Skip all navigation and jump to content Jump to site navigation
About MODIS News Data Tools /images2 Science Team Science Team Science Team

   + Home
MODIS Publications Link
MODIS Presentations Link
MODIS Biographies Link
MODIS Science Team Meetings Link



Nezlin, NP, Weisberg, SB, Diehl, DW (2007). Relative availability of satellite imagery and ship-based sampling for assessment of stormwater runoff plumes in coastal southern California. ESTUARINE COASTAL AND SHELF SCIENCE, 71(2-Jan), 250-258.

Information about the size and intensity of urban runoff plumes in the ocean has traditionally been collected through ship-based surveys, but sampling from ships in the nearshore zone is weather-dependent because of the rough sea conditions that often accompany storms. High-resolution satellite imagery is an alternative approach for assessing plume properties, but the availability of satellite imagery can also be weather-dependent. Here we compare the logistical availability of ship-based sampling and the quality of satellite imagery for assessing rainstorm-mediated freshwater plumes. The availability of ship-based sampling was assessed by correlating deployment success of three local ships with wind and wave data and then applying those relationships to a longer wind and wave data record. The quality of satellite imagery was assessed by correlating cloud cover and expert opinion about the usefulness of Level 2 SeaWiFS imagery, then analyzing those relationships with respect to cloud cover found in Level 3 AVHRR, SeaWiFS, and MODIS imagery. In the 10 days following storm events, ships were found to be capable of deployment for sampling about 70% of the time, while SeaWiFS produced high quality images only about 23% of the time. The days for which satellite imagery and ship-based data were available often differed, yielding complementary, rather than redundant, information. As a result, plume data were available for about 80% of the study period using one of the methods. The probability of obtaining usable satellite imagery was lowest on the day of a rainstorm and increased during the next 5 days, whereas the probability of obtaining ship-based data was highest on the day of the storm and typically declined in the days following a storm. MODIS sensors provided better coverage than SeaWiFS or AVHRR due to better spectral, spatial, and particularly temporal resolution (twice a day), thereby significantly improving information about plume dynamics. (c) 2006 Elsevier Ltd. All rights reserved.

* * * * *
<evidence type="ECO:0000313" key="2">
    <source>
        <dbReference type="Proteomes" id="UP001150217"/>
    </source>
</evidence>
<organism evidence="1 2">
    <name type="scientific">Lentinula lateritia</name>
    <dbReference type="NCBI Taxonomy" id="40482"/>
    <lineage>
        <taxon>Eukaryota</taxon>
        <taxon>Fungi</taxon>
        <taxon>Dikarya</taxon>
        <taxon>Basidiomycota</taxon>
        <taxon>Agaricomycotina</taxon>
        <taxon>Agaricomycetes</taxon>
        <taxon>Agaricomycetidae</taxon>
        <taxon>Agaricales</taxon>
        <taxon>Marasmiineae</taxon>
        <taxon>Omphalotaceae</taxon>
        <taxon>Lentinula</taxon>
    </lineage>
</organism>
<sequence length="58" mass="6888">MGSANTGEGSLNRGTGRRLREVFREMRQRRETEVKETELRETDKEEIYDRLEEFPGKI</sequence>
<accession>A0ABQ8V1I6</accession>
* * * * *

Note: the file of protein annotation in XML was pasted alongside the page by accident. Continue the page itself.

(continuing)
NASA Home Page Goddard Space Flight Center Home Page